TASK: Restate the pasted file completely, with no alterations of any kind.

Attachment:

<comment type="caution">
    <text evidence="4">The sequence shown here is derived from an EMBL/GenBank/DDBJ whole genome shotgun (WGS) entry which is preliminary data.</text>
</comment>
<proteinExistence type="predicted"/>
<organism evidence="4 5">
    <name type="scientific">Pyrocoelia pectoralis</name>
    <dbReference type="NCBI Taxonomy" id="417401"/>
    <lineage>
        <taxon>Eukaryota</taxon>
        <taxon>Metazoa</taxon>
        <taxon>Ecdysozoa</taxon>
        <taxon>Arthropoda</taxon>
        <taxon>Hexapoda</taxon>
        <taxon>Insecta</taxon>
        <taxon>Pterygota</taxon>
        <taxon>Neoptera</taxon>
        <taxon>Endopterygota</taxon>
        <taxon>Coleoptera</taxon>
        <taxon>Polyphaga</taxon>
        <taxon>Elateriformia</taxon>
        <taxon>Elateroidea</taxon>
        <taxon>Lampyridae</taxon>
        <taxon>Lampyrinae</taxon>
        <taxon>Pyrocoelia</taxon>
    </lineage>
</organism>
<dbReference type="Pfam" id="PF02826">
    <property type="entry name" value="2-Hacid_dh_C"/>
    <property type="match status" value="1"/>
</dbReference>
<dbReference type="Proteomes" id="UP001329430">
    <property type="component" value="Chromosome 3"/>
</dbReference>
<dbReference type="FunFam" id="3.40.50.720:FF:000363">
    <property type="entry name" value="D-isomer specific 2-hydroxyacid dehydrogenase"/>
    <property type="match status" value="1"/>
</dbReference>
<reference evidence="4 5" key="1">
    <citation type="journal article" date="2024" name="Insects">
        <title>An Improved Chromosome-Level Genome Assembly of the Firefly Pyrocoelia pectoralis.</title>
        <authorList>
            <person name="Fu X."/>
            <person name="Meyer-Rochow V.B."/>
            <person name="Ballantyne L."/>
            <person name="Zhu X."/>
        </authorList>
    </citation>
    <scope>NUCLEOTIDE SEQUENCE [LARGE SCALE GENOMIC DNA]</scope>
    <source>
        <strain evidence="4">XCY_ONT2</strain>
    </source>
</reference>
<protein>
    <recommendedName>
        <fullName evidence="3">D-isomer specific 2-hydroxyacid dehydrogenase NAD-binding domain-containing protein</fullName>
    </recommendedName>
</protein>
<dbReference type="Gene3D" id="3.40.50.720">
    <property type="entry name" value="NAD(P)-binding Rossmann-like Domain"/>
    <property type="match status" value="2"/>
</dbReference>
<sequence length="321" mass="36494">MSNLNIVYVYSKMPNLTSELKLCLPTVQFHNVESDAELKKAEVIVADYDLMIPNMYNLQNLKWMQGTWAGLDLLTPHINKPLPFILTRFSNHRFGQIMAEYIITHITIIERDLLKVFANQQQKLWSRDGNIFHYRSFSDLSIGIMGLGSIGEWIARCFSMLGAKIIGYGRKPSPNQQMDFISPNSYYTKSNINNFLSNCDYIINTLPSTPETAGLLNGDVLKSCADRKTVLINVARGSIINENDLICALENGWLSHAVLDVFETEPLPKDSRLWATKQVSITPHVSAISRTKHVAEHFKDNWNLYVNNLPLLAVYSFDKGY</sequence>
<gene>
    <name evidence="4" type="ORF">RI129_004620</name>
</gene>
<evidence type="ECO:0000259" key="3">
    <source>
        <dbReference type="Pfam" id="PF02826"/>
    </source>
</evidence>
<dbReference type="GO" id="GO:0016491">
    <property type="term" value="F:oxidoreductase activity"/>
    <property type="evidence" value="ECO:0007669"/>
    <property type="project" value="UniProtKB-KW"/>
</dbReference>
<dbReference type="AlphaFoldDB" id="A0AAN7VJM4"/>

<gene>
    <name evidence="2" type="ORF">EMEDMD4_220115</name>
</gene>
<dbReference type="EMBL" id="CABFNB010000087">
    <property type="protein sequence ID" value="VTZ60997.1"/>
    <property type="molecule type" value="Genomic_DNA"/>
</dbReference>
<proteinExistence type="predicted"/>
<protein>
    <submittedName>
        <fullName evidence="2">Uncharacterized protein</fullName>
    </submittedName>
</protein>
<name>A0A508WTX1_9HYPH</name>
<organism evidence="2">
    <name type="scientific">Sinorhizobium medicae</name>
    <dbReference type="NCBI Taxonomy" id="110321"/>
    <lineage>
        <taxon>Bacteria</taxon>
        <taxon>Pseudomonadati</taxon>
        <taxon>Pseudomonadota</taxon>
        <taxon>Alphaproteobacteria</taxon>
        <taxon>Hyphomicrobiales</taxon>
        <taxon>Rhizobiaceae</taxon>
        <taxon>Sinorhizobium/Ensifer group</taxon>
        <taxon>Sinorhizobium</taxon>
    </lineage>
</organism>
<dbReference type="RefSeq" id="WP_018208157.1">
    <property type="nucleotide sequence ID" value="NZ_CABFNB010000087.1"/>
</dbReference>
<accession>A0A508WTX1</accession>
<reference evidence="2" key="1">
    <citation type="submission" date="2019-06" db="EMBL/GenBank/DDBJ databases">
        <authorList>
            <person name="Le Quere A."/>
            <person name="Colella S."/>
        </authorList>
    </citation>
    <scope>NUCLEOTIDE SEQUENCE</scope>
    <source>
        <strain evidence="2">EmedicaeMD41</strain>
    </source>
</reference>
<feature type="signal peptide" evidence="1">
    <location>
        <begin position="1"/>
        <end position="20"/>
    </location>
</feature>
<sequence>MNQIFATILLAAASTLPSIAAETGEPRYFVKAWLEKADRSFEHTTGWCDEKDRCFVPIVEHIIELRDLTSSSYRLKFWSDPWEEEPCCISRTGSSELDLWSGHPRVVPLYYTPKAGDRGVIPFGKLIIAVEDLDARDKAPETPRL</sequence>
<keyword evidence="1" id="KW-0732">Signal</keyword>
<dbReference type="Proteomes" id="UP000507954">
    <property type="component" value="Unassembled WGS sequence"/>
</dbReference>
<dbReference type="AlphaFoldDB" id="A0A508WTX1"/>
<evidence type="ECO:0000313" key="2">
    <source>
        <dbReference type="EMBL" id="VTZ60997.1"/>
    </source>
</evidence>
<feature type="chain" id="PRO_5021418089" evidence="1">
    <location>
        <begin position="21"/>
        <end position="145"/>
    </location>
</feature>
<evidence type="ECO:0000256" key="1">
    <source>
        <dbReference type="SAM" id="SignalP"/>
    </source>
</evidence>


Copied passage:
<comment type="caution">
    <text evidence="4">The sequence shown here is derived from an EMBL/GenBank/DDBJ whole genome shotgun (WGS) entry which is preliminary data.</text>
</comment>
<proteinExistence type="predicted"/>
<organism evidence="4 5">
    <name type="scientific">Pyrocoelia pectoralis</name>
    <dbReference type="NCBI Taxonomy" id="417401"/>
    <lineage>
        <taxon>Eukaryota</taxon>
        <taxon>Metazoa</taxon>
        <taxon>Ecdysozoa</taxon>
        <taxon>Arthropoda</taxon>
        <taxon>Hexapoda</taxon>
        <taxon>Insecta</taxon>
        <taxon>Pterygota</taxon>
        <taxon>Neoptera</taxon>
        <taxon>Endopterygota</taxon>
        <taxon>Coleoptera</taxon>
        <taxon>Polyphaga</taxon>
        <taxon>Elateriformia</taxon>
        <taxon>Elateroidea</taxon>
        <taxon>Lampyridae</taxon>
        <taxon>Lampyrinae</taxon>
        <taxon>Pyrocoelia</taxon>
    </lineage>
</organism>
<dbReference type="Pfam" id="PF02826">
    <property type="entry name" value="2-Hacid_dh_C"/>
    <property type="match status" value="1"/>
</dbReference>
<dbReference type="Proteomes" id="UP001329430">
    <property type="component" value="Chromosome 3"/>
</dbReference>
<dbReference type="FunFam" id="3.40.50.720:FF:000363">
    <property type="entry name" value="D-isomer specific 2-hydroxyacid dehydrogenase"/>
    <property type="match status" value="1"/>
</dbReference>
<reference evidence="4 5" key="1">
    <citation type="journal article" date="2024" name="Insects">
        <title>An Improved Chromosome-Level Genome Assembly of the Firefly Pyrocoelia pectoralis.</title>
        <authorList>
            <person name="Fu X."/>
            <person name="Meyer-Rochow V.B."/>
            <person name="Ballantyne L."/>
            <person name="Zhu X."/>
        </authorList>
    </citation>
    <scope>NUCLEOTIDE SEQUENCE [LARGE SCALE GENOMIC DNA]</scope>
    <source>
        <strain evidence="4">XCY_ONT2</strain>
    </source>
</reference>
<protein>
    <recommendedName>
        <fullName evidence="3">D-isomer specific 2-hydroxyacid dehydrogenase NAD-binding domain-containing protein</fullName>
    </recommendedName>
</protein>
<dbReference type="Gene3D" id="3.40.50.720">
    <property type="entry name" value="NAD(P)-binding Rossmann-like Domain"/>
    <property type="match status" value="2"/>
</dbReference>
<sequence length="321" mass="36494">MSNLNIVYVYSKMPNLTSELKLCLPTVQFHNVESDAELKKAEVIVADYDLMIPNMYNLQNLKWMQGTWAGLDLLTPHINKPLPFILTRFSNHRFGQIMAEYIITHITIIERDLLKVFANQQQKLWSRDGNIFHYRSFSDLSIGIMGLGSIGEWIARCFSMLGAKIIGYGRKPSPNQQMDFISPNSYYTKSNINNFLSNCDYIINTLPSTPETAGLLNGDVLKSCADRKTVLINVARGSIINENDLICALENGWLSHAVLDVFETEPLPKDSRLWATKQVSITPHVSAISRTKHVAEHFKDNWNLYVNNLPLLAVYSFDKGY</sequence>
<gene>
    <name evidence="4" type="ORF">RI129_004620</name>
</gene>
<evidence type="ECO:0000259" key="3">
    <source>
        <dbReference type="Pfam" id="PF02826"/>
    </source>
</evidence>
<dbReference type="GO" id="GO:0016491">
    <property type="term" value="F:oxidoreductase activity"/>
    <property type="evidence" value="ECO:0007669"/>
    <property type="project" value="UniProtKB-KW"/>
</dbReference>
<dbReference type="AlphaFoldDB" id="A0AAN7VJM4"/>

<gene>
    <name evidence="2" type="ORF">EMEDMD4_220115</name>
</gene>
<dbReference type="EMBL" id="CABFNB010000087">
    <property type="protein sequence ID" value="VTZ60997.1"/>
    <property type="molecule type" value="Genomic_DNA"/>
</dbReference>
<proteinExistence type="predicted"/>
<protein>
    <submittedName>
        <fullName evidence="2">Uncharacterized protein</fullName>
    </submittedName>
</protein>
<name>A0A508WTX1_9HYPH</name>
<organism evidence="2">
    <name type="scientific">Sinorhizobium medicae</name>
    <dbReference type="NCBI Taxonomy" id="110321"/>
    <lineage>
        <taxon>Bacteria</taxon>
        <taxon>Pseudomonadati</taxon>
        <taxon>Pseudomonadota</taxon>
        <taxon>Alphaproteobacteria</taxon>
        <taxon>Hyphomicrobiales</taxon>
        <taxon>Rhizobiaceae</taxon>
        <taxon>Sinorhizobium/Ensifer group</taxon>
        <taxon>Sinorhizobium</taxon>
    </lineage>
</organism>
<dbReference type="RefSeq" id="WP_018208157.1">
    <property type="nucleotide sequence ID" value="NZ_CABFNB010000087.1"/>
</dbReference>
<accession>A0A508WTX1</accession>
<reference evidence="2" key="1">
    <citation type="submission" date="2019-06" db="EMBL/GenBank/DDBJ databases">
        <authorList>
            <person name="Le Quere A."/>
            <person name="Colella S."/>
        </authorList>
    </citation>
    <scope>NUCLEOTIDE SEQUENCE</scope>
    <source>
        <strain evidence="2">EmedicaeMD41</strain>
    </source>
</reference>
<feature type="signal peptide" evidence="1">
    <location>
        <begin position="1"/>
        <end position="20"/>
    </location>
</feature>
<sequence>MNQIFATILLAAASTLPSIAAETGEPRYFVKAWLEKADRSFEHTTGWCDEKDRCFVPIVEHIIELRDLTSSSYRLKFWSDPWEEEPCCISRTGSSELDLWSGHPRVVPLYYTPKAGDRGVIPFGKLIIAVEDLDARDKAPETPRL</sequence>
<keyword evidence="1" id="KW-0732">Signal</keyword>
<dbReference type="Proteomes" id="UP000507954">
    <property type="component" value="Unassembled WGS sequence"/>
</dbReference>
<dbReference type="AlphaFoldDB" id="A0A508WTX1"/>
<evidence type="ECO:0000313" key="2">
    <source>
        <dbReference type="EMBL" id="VTZ60997.1"/>
    </source>
</evidence>
<feature type="chain" id="PRO_5021418089" evidence="1">
    <location>
        <begin position="21"/>
        <end position="145"/>
    </location>
</feature>
<evidence type="ECO:0000256" key="1">
    <source>
        <dbReference type="SAM" id="SignalP"/>
    </source>
</evidence>